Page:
My first panic attack took place in Norway in July 2003. It was a Sunday morning and I had been at a wedding the night before. I had drunk quite a bit of alcohol, had very little sleep and, when I woke up, had lots of coffee. Needless to say, these three things didn’t mix very well at all!! I was sitting at a café with my boyfriend and his family when suddenly I felt my head ‘closing down’
….. My arms and legs started to shake, my eyes were darting back and forth and my boyfriend had to hold me so that I didn’t fall out of my chair. I could feel everyone in the café looking at me but no matter what I did, I couldn’t stop shaking. When it finally stopped after what seemed like an eternity, but what was realistically around a minute, I felt completely drained. I could barely think or walk. The worst thing about it was that I couldn’t simply go back to our hotel to relax. Our flight back to England was due to leave within a few hours and we had to get to the airport. I will never forget that flight for as long as I live. A two hour flight seemed to last days. Although I was both mentally and physically exhausted, I was unable to sleep because of how panicky I felt. I honestly thought I was about to die.
It is perhaps at this point that I should explain something. In October 2001, I was a student at a University in France. I was walking down a street with my boyfriend on a Saturday when I suddenly felt my head ‘closing down’. Within a few seconds, I was unconscious, I was shaking all over and my eyes had rolled into the back of my head. An ambulance was called and I was taken to the hospital. The doctors came to the conclusion that I had suffered an epileptic seizure. An MRI was done and the results came back normal. The doctors assured me that my seizure had been a one-off and that it was very unlikely that it would ever happen again.
It is because of this that when I had my first panic attack in Norway, I assumed I was having another epileptic seizure. At that time, I didn’t even know what a panic attack was! When I arrived back home in England, I slept for twelve hours and woke up and decided that I would try to carry on with my life as normal. Unfortunately, this didn’t quite happen. Within a couple of hours, I once again found myself shaking. An ambulance was called and I was taken to hospital. My heart was beating exceptionally fast, a symptom that I now know is caused by panic attacks. They decided to keep me at the hospital overnight so that they could keep an eye on me. I felt horrible and found it impossible to sleep. When I was released the next day, I went home and slept for three days, waking up only to go to the toilet. When I finally got up, I realised that I was unable to do things that I had before considered to be ‘normal’. My main problem was that I had become agoraphobic. Whenever I tried to leave the house, I would get to the corner of my road and turn around. I felt dizzy all throughout the day and my biggest fear was that I would have another seizure at any moment.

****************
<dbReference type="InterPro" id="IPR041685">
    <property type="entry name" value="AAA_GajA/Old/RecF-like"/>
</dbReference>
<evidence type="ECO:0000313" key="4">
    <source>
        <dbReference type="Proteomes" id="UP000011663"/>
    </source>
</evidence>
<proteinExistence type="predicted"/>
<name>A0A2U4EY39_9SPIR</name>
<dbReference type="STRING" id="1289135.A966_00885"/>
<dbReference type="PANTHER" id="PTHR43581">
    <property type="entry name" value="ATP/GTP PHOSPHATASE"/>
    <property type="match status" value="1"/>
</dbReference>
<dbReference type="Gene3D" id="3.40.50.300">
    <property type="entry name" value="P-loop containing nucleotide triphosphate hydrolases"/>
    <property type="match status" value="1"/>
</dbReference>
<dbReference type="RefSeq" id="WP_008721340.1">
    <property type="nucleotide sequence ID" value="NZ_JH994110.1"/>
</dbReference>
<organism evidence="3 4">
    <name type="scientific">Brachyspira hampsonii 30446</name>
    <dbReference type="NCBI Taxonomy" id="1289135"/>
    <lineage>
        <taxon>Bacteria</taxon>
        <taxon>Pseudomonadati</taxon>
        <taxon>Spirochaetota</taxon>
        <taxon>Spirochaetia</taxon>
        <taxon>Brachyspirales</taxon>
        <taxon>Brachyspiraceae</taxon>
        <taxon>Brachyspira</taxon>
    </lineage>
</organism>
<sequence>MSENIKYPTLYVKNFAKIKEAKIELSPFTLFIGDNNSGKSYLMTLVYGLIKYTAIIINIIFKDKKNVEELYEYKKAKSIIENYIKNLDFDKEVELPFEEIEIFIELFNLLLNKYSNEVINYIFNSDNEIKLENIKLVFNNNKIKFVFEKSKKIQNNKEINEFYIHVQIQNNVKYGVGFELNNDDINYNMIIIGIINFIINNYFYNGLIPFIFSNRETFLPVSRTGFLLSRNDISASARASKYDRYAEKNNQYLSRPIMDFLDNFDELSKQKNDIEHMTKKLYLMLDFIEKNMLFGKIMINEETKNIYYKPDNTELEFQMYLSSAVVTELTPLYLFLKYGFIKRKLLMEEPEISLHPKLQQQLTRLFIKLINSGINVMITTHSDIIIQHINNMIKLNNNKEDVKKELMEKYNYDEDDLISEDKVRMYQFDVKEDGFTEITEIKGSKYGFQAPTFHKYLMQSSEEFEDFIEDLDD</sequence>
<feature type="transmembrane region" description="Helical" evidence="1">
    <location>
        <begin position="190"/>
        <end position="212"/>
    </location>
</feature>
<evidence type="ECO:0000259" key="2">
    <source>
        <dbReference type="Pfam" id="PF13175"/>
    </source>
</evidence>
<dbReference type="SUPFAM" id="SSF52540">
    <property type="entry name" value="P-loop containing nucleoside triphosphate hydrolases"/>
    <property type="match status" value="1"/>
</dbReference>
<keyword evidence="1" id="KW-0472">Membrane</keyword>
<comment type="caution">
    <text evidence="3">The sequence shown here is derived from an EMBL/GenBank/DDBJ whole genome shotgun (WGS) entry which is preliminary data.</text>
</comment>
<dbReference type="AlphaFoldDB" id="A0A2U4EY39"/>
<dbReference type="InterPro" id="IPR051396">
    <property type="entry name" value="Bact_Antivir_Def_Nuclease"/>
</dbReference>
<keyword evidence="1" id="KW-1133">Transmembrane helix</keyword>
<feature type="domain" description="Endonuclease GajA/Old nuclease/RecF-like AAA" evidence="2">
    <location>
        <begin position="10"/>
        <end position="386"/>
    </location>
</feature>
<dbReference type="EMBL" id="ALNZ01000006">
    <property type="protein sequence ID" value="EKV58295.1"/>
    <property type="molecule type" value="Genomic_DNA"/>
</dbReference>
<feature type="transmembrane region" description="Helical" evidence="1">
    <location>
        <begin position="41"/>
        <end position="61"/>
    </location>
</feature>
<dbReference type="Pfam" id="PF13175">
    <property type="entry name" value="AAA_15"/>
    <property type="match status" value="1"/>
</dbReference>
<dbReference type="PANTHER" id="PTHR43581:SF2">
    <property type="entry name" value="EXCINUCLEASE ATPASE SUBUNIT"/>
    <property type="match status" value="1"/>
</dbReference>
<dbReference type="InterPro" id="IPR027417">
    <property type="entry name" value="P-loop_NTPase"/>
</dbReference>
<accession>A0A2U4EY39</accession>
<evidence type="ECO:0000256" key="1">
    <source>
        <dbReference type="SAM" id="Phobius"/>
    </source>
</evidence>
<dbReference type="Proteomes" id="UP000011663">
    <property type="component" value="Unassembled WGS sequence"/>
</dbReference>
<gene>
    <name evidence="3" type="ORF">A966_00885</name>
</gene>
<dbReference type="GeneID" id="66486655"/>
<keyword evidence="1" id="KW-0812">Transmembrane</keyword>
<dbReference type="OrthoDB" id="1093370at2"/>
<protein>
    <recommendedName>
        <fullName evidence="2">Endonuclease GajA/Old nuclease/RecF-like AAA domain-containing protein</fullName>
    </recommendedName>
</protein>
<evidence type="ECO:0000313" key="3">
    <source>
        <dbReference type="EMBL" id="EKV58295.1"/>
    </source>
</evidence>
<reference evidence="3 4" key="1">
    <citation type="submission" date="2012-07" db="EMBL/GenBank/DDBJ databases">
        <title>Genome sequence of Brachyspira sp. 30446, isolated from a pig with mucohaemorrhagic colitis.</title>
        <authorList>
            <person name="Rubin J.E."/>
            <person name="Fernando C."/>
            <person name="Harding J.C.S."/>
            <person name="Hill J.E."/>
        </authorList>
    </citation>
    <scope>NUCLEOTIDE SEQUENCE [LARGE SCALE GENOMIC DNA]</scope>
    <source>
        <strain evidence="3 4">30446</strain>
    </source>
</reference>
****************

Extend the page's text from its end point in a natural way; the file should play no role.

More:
Although I live in England, I am originally American. I had booked a trip to the US months before this had all happened. I was going with my parents and they insisted that I still go. They had rung up our doctor in the US and booked me into the hospital for some tests. The nine hour flight was unbearable and there were many times when I was sure I was going to faint. I felt much better once we had got there though as I hadn’t seen my relatives in years. I was dreading going to the hospital for the tests as all I wanted to do was pretend that it had all never happened. In the end, I had both an MRI and an EEG done. Once again, the results came back ‘normal’. However, the doctor decided that I must be epileptic and put me on medication for epilepsy. This medication made me feel dizzy; for the first few days that I was on it, I was walking around like a drunk!! I was aware that it wasn’t making me feel any better and my anxiety was increasing. This happened in August 2003.
In November of the same year, I decided to go see another doctor here in England. I had become increasingly agoraphobic and at one time, I didn’t leave the house for three months. My boyfriend tried to get me out, but every time he did, I would just burst into tears. This doctor was the first person to ever mention panic attacks to me. He decided to refer me to a psychiatrist in the area. She put me on a medication called Cipralex and suggested that I see a counsellor. Once I realised that it was actually panic attacks that I was suffering from, things became a lot easier. I knew that I was on the appropriate medication and it slowly started to help me. Before long, I was able to go to the supermarket again and into town to walk around. After around six months, I started driving again and since then, I have slowly got my life back.
I have just come off my medication, thirteen months after going on it. Although it has been the toughest twenty months of my life, I now feel like a much stronger person because of what I have been through. I have been very lucky to have the support of my boyfriend and my parents. I still do have bad days and I do still sometimes get nervous about going to certain places like the cinema or the theatre but, on the whole, I am able to lead a ‘normal’ life compared to twenty months ago. I have realised how important it is for people who suffer from panic attacks and anxiety to tell themselves that they CAN get better. It does take a lot of work but it is definitely worth it in the end.